As part of the team who worked on such a large-scale project, Big River Group knows how important the upgrade will be to motorists, however, the bridges the company builds in country Australia are just as important. In regional Australia, bridges maybe one of only a handful of access points connecting regions and the impact on the local community, can be significant. The path of destruction of the 2020 bushfires left over 18.6 million hectares across the country damaged, with many timber bridges that had long connected communities to one another severely affected by fire.
In New South Wales alone, the bushfires impacted 880km of road network, and after a $64 million project to repair the damage, councils are still working hard to restore local roads and connect communities once more. One of the worst fire-affected areas in Northern New South Wales was the township of Wytaliba, just east of Glen Innes. The remote town was cut off from access during the height of the fires when the main entrance to the town, the Mann River Bridge, was destroyed by the blaze. Local residents reported the concrete structure ‘looked like an earthquake had hit it.’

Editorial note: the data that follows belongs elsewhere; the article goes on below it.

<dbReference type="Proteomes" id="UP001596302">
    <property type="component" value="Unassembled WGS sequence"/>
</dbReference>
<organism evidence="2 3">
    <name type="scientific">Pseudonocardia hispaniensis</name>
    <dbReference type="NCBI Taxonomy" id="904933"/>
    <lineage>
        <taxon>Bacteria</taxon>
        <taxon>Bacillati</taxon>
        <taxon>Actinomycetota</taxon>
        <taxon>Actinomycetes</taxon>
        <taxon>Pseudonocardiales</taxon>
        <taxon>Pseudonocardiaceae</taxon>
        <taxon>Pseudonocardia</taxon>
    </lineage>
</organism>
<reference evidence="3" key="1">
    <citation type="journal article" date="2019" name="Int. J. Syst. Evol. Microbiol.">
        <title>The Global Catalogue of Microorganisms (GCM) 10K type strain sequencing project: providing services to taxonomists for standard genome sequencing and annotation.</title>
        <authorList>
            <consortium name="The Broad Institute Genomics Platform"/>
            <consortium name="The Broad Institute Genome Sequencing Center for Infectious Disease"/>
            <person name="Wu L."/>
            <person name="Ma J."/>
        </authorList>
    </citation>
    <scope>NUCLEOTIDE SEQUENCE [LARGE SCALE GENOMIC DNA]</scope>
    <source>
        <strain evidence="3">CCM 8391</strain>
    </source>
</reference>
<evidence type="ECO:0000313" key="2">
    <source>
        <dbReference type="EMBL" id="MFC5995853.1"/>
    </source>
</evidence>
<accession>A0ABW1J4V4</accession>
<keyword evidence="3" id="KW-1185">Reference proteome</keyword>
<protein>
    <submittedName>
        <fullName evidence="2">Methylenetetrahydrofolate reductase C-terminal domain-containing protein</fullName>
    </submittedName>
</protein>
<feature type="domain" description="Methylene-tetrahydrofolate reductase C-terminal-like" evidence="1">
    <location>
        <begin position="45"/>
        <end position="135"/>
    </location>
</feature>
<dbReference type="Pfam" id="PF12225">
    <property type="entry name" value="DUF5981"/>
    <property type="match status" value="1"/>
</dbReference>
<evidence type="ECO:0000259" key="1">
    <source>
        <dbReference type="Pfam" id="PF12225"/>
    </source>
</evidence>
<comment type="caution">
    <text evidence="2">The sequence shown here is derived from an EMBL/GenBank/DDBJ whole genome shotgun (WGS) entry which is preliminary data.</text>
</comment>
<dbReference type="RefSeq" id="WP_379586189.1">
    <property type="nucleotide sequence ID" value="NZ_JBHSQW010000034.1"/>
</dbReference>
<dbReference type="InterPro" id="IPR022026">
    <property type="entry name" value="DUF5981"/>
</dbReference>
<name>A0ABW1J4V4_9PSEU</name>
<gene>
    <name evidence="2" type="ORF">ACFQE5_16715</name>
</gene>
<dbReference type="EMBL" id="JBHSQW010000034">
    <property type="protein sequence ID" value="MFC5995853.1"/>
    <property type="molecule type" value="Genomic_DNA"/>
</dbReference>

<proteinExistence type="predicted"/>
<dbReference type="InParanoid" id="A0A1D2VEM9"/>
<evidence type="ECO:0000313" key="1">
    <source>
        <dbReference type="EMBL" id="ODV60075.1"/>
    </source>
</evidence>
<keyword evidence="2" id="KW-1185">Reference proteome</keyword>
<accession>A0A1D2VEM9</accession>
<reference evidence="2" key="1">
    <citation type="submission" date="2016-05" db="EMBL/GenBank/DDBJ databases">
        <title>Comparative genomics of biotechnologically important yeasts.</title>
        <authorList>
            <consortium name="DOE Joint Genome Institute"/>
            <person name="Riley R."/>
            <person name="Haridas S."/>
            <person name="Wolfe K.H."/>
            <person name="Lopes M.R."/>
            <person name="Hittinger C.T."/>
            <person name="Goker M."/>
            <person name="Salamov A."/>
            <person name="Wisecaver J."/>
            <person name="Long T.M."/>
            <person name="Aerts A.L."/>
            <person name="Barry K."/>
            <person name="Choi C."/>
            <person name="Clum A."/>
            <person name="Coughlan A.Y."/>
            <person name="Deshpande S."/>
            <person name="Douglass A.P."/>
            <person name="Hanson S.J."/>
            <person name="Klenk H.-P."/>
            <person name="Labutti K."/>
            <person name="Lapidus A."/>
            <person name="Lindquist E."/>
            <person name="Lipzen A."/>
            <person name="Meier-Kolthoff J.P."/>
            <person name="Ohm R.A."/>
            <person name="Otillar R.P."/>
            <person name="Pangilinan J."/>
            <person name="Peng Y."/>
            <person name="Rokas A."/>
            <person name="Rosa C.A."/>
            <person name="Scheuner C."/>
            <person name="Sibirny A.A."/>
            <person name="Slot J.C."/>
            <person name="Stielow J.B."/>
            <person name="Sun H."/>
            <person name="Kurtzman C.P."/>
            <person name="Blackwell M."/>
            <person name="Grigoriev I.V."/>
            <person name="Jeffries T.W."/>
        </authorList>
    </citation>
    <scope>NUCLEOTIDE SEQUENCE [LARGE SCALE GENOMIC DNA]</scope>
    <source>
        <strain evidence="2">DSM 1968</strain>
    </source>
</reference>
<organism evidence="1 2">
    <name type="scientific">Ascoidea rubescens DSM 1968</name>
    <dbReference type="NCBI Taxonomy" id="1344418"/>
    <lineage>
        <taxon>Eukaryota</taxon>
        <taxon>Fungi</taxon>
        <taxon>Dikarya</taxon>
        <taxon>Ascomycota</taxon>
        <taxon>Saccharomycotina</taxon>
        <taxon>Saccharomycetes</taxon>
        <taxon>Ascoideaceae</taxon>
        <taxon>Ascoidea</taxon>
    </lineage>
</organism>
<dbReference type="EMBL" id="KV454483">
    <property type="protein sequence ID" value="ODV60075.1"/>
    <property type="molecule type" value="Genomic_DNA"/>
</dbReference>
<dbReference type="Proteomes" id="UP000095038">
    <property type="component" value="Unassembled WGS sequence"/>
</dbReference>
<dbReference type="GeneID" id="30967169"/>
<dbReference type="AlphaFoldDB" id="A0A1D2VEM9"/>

Following the bushfires, the area was also rocked by floods, with the Australian Defence Force (ADF) needing to set up Flying Foxes across the river to send food to residents until the water levels went down and a bridge could be installed.
It was imperative that access over the river be rebuilt, but without the four to six-month rebuilding time that would come with replacing the six-span concrete bridge. Due to a side track put in by the Glen Innes Council being washed away multiple times, the Council identified the need for a temporary prefabricated bridge of which Big River Group was able to assist.
Big River Group has developed an engineered timber system that is 100 percent Australian-made in its Grafton factory and consisting of bridge decking, girders, headstocks and corbels along with other engineered sections that can replace existing timbers size for size.